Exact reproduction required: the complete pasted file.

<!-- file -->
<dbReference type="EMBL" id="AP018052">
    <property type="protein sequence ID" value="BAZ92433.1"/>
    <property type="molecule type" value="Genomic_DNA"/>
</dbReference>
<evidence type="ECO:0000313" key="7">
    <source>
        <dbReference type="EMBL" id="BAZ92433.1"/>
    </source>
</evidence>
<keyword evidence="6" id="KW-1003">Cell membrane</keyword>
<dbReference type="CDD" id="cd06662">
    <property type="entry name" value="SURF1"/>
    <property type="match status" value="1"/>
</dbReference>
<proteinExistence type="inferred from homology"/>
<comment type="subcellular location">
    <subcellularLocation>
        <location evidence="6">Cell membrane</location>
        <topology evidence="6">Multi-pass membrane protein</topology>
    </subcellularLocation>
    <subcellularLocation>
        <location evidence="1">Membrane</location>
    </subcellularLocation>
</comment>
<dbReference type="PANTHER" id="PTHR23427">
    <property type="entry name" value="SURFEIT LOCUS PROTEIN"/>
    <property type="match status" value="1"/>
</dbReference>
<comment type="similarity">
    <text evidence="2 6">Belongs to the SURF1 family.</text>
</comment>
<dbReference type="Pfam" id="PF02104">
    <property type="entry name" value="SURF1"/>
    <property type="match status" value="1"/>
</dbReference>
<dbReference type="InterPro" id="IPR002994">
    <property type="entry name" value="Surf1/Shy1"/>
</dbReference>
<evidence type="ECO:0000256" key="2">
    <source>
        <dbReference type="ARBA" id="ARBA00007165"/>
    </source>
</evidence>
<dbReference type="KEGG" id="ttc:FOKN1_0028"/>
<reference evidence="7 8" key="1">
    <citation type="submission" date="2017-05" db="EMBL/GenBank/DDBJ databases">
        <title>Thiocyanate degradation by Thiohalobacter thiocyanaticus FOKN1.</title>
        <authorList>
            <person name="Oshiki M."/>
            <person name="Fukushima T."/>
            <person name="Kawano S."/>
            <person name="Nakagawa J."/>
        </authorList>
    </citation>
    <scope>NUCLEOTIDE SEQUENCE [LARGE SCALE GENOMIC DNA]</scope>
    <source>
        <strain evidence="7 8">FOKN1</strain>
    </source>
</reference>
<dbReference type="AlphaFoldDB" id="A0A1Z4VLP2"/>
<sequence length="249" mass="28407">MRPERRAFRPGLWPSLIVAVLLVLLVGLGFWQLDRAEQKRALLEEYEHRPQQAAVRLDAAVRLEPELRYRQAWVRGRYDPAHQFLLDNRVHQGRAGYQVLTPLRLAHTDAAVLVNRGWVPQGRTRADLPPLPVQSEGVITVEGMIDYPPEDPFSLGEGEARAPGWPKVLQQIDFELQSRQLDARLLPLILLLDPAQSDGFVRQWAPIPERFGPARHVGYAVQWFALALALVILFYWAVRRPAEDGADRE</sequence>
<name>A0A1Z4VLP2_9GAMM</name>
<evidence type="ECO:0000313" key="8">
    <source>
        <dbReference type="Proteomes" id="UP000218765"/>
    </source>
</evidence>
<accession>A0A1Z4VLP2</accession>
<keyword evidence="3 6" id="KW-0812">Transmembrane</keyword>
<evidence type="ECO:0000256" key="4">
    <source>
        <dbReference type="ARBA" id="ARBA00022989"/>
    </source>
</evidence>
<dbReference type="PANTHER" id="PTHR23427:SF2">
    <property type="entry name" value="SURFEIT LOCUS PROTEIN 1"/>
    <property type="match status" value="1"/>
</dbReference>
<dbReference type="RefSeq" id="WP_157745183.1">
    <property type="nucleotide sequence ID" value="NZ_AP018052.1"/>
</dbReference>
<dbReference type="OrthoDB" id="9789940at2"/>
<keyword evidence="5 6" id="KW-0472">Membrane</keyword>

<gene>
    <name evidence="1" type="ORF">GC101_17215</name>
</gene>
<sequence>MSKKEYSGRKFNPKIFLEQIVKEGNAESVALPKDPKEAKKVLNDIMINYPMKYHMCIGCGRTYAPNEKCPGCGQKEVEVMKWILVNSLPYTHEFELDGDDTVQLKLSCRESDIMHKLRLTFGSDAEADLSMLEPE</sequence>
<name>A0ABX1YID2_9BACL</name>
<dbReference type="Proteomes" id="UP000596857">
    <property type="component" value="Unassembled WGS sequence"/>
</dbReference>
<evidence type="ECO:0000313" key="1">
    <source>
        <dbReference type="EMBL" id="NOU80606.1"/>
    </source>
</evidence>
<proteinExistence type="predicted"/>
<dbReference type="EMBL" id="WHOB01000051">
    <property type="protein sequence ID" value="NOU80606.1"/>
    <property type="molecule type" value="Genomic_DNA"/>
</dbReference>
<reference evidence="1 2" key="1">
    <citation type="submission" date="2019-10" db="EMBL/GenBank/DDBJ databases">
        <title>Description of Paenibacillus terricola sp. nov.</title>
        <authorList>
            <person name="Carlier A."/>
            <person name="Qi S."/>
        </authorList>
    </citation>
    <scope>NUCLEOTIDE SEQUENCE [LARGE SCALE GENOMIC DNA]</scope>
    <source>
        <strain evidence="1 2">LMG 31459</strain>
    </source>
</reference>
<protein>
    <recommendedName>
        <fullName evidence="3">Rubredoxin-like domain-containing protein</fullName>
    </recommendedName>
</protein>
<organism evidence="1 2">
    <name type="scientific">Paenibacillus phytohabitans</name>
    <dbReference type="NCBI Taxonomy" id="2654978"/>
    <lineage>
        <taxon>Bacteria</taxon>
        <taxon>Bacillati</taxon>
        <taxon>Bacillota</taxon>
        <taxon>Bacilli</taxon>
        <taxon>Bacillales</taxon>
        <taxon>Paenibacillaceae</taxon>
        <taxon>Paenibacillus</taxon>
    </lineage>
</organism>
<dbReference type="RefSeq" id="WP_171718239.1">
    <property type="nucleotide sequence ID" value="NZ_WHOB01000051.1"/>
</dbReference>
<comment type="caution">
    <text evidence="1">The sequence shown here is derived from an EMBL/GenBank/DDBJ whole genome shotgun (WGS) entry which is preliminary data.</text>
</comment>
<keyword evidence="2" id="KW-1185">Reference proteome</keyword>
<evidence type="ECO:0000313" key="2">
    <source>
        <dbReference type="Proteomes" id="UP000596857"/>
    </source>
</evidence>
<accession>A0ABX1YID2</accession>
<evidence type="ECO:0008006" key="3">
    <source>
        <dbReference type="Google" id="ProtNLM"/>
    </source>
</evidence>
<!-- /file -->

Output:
<dbReference type="EMBL" id="AP018052">
    <property type="protein sequence ID" value="BAZ92433.1"/>
    <property type="molecule type" value="Genomic_DNA"/>
</dbReference>
<evidence type="ECO:0000313" key="7">
    <source>
        <dbReference type="EMBL" id="BAZ92433.1"/>
    </source>
</evidence>
<keyword evidence="6" id="KW-1003">Cell membrane</keyword>
<dbReference type="CDD" id="cd06662">
    <property type="entry name" value="SURF1"/>
    <property type="match status" value="1"/>
</dbReference>
<proteinExistence type="inferred from homology"/>
<comment type="subcellular location">
    <subcellularLocation>
        <location evidence="6">Cell membrane</location>
        <topology evidence="6">Multi-pass membrane protein</topology>
    </subcellularLocation>
    <subcellularLocation>
        <location evidence="1">Membrane</location>
    </subcellularLocation>
</comment>
<dbReference type="PANTHER" id="PTHR23427">
    <property type="entry name" value="SURFEIT LOCUS PROTEIN"/>
    <property type="match status" value="1"/>
</dbReference>
<comment type="similarity">
    <text evidence="2 6">Belongs to the SURF1 family.</text>
</comment>
<dbReference type="Pfam" id="PF02104">
    <property type="entry name" value="SURF1"/>
    <property type="match status" value="1"/>
</dbReference>
<dbReference type="InterPro" id="IPR002994">
    <property type="entry name" value="Surf1/Shy1"/>
</dbReference>
<evidence type="ECO:0000256" key="2">
    <source>
        <dbReference type="ARBA" id="ARBA00007165"/>
    </source>
</evidence>
<dbReference type="KEGG" id="ttc:FOKN1_0028"/>
<reference evidence="7 8" key="1">
    <citation type="submission" date="2017-05" db="EMBL/GenBank/DDBJ databases">
        <title>Thiocyanate degradation by Thiohalobacter thiocyanaticus FOKN1.</title>
        <authorList>
            <person name="Oshiki M."/>
            <person name="Fukushima T."/>
            <person name="Kawano S."/>
            <person name="Nakagawa J."/>
        </authorList>
    </citation>
    <scope>NUCLEOTIDE SEQUENCE [LARGE SCALE GENOMIC DNA]</scope>
    <source>
        <strain evidence="7 8">FOKN1</strain>
    </source>
</reference>
<dbReference type="AlphaFoldDB" id="A0A1Z4VLP2"/>
<sequence length="249" mass="28407">MRPERRAFRPGLWPSLIVAVLLVLLVGLGFWQLDRAEQKRALLEEYEHRPQQAAVRLDAAVRLEPELRYRQAWVRGRYDPAHQFLLDNRVHQGRAGYQVLTPLRLAHTDAAVLVNRGWVPQGRTRADLPPLPVQSEGVITVEGMIDYPPEDPFSLGEGEARAPGWPKVLQQIDFELQSRQLDARLLPLILLLDPAQSDGFVRQWAPIPERFGPARHVGYAVQWFALALALVILFYWAVRRPAEDGADRE</sequence>
<name>A0A1Z4VLP2_9GAMM</name>
<evidence type="ECO:0000313" key="8">
    <source>
        <dbReference type="Proteomes" id="UP000218765"/>
    </source>
</evidence>
<accession>A0A1Z4VLP2</accession>
<keyword evidence="3 6" id="KW-0812">Transmembrane</keyword>
<evidence type="ECO:0000256" key="4">
    <source>
        <dbReference type="ARBA" id="ARBA00022989"/>
    </source>
</evidence>
<dbReference type="PANTHER" id="PTHR23427:SF2">
    <property type="entry name" value="SURFEIT LOCUS PROTEIN 1"/>
    <property type="match status" value="1"/>
</dbReference>
<dbReference type="RefSeq" id="WP_157745183.1">
    <property type="nucleotide sequence ID" value="NZ_AP018052.1"/>
</dbReference>
<dbReference type="OrthoDB" id="9789940at2"/>
<keyword evidence="5 6" id="KW-0472">Membrane</keyword>

<gene>
    <name evidence="1" type="ORF">GC101_17215</name>
</gene>
<sequence>MSKKEYSGRKFNPKIFLEQIVKEGNAESVALPKDPKEAKKVLNDIMINYPMKYHMCIGCGRTYAPNEKCPGCGQKEVEVMKWILVNSLPYTHEFELDGDDTVQLKLSCRESDIMHKLRLTFGSDAEADLSMLEPE</sequence>
<name>A0ABX1YID2_9BACL</name>
<dbReference type="Proteomes" id="UP000596857">
    <property type="component" value="Unassembled WGS sequence"/>
</dbReference>
<evidence type="ECO:0000313" key="1">
    <source>
        <dbReference type="EMBL" id="NOU80606.1"/>
    </source>
</evidence>
<proteinExistence type="predicted"/>
<dbReference type="EMBL" id="WHOB01000051">
    <property type="protein sequence ID" value="NOU80606.1"/>
    <property type="molecule type" value="Genomic_DNA"/>
</dbReference>
<reference evidence="1 2" key="1">
    <citation type="submission" date="2019-10" db="EMBL/GenBank/DDBJ databases">
        <title>Description of Paenibacillus terricola sp. nov.</title>
        <authorList>
            <person name="Carlier A."/>
            <person name="Qi S."/>
        </authorList>
    </citation>
    <scope>NUCLEOTIDE SEQUENCE [LARGE SCALE GENOMIC DNA]</scope>
    <source>
        <strain evidence="1 2">LMG 31459</strain>
    </source>
</reference>
<protein>
    <recommendedName>
        <fullName evidence="3">Rubredoxin-like domain-containing protein</fullName>
    </recommendedName>
</protein>
<organism evidence="1 2">
    <name type="scientific">Paenibacillus phytohabitans</name>
    <dbReference type="NCBI Taxonomy" id="2654978"/>
    <lineage>
        <taxon>Bacteria</taxon>
        <taxon>Bacillati</taxon>
        <taxon>Bacillota</taxon>
        <taxon>Bacilli</taxon>
        <taxon>Bacillales</taxon>
        <taxon>Paenibacillaceae</taxon>
        <taxon>Paenibacillus</taxon>
    </lineage>
</organism>
<dbReference type="RefSeq" id="WP_171718239.1">
    <property type="nucleotide sequence ID" value="NZ_WHOB01000051.1"/>
</dbReference>
<comment type="caution">
    <text evidence="1">The sequence shown here is derived from an EMBL/GenBank/DDBJ whole genome shotgun (WGS) entry which is preliminary data.</text>
</comment>
<keyword evidence="2" id="KW-1185">Reference proteome</keyword>
<evidence type="ECO:0000313" key="2">
    <source>
        <dbReference type="Proteomes" id="UP000596857"/>
    </source>
</evidence>
<accession>A0ABX1YID2</accession>
<evidence type="ECO:0008006" key="3">
    <source>
        <dbReference type="Google" id="ProtNLM"/>
    </source>
</evidence>